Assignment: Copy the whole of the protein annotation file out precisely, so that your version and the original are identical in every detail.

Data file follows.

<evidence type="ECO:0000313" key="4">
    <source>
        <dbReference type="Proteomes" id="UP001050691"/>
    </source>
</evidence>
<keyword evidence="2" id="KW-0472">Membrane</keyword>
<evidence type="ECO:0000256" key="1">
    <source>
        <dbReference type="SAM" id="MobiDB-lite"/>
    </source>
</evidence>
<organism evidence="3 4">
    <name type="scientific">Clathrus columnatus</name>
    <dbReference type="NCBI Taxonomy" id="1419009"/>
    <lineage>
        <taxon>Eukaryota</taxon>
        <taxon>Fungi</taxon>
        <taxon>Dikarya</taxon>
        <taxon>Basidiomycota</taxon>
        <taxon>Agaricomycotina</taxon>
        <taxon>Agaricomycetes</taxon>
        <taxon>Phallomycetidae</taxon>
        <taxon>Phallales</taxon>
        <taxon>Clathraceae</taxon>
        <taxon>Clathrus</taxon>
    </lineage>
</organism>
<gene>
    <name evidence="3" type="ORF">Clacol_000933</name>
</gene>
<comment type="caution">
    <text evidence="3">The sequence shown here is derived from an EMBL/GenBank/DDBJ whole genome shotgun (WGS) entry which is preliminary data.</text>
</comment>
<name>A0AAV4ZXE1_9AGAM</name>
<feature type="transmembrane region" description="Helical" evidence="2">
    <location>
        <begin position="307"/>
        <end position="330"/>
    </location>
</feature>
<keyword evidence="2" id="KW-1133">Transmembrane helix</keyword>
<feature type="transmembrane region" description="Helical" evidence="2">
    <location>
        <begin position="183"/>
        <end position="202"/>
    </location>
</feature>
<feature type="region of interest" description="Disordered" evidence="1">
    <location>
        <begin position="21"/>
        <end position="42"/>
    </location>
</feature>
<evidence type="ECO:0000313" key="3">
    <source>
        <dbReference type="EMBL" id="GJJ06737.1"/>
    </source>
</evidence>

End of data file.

<evidence type="ECO:0000313" key="4">
    <source>
        <dbReference type="Proteomes" id="UP001050691"/>
    </source>
</evidence>
<keyword evidence="2" id="KW-0472">Membrane</keyword>
<evidence type="ECO:0000256" key="1">
    <source>
        <dbReference type="SAM" id="MobiDB-lite"/>
    </source>
</evidence>
<organism evidence="3 4">
    <name type="scientific">Clathrus columnatus</name>
    <dbReference type="NCBI Taxonomy" id="1419009"/>
    <lineage>
        <taxon>Eukaryota</taxon>
        <taxon>Fungi</taxon>
        <taxon>Dikarya</taxon>
        <taxon>Basidiomycota</taxon>
        <taxon>Agaricomycotina</taxon>
        <taxon>Agaricomycetes</taxon>
        <taxon>Phallomycetidae</taxon>
        <taxon>Phallales</taxon>
        <taxon>Clathraceae</taxon>
        <taxon>Clathrus</taxon>
    </lineage>
</organism>
<gene>
    <name evidence="3" type="ORF">Clacol_000933</name>
</gene>
<comment type="caution">
    <text evidence="3">The sequence shown here is derived from an EMBL/GenBank/DDBJ whole genome shotgun (WGS) entry which is preliminary data.</text>
</comment>
<name>A0AAV4ZXE1_9AGAM</name>
<feature type="transmembrane region" description="Helical" evidence="2">
    <location>
        <begin position="307"/>
        <end position="330"/>
    </location>
</feature>
<keyword evidence="2" id="KW-1133">Transmembrane helix</keyword>
<feature type="transmembrane region" description="Helical" evidence="2">
    <location>
        <begin position="183"/>
        <end position="202"/>
    </location>
</feature>
<feature type="region of interest" description="Disordered" evidence="1">
    <location>
        <begin position="21"/>
        <end position="42"/>
    </location>
</feature>
<evidence type="ECO:0000313" key="3">
    <source>
        <dbReference type="EMBL" id="GJJ06737.1"/>
    </source>
</evidence>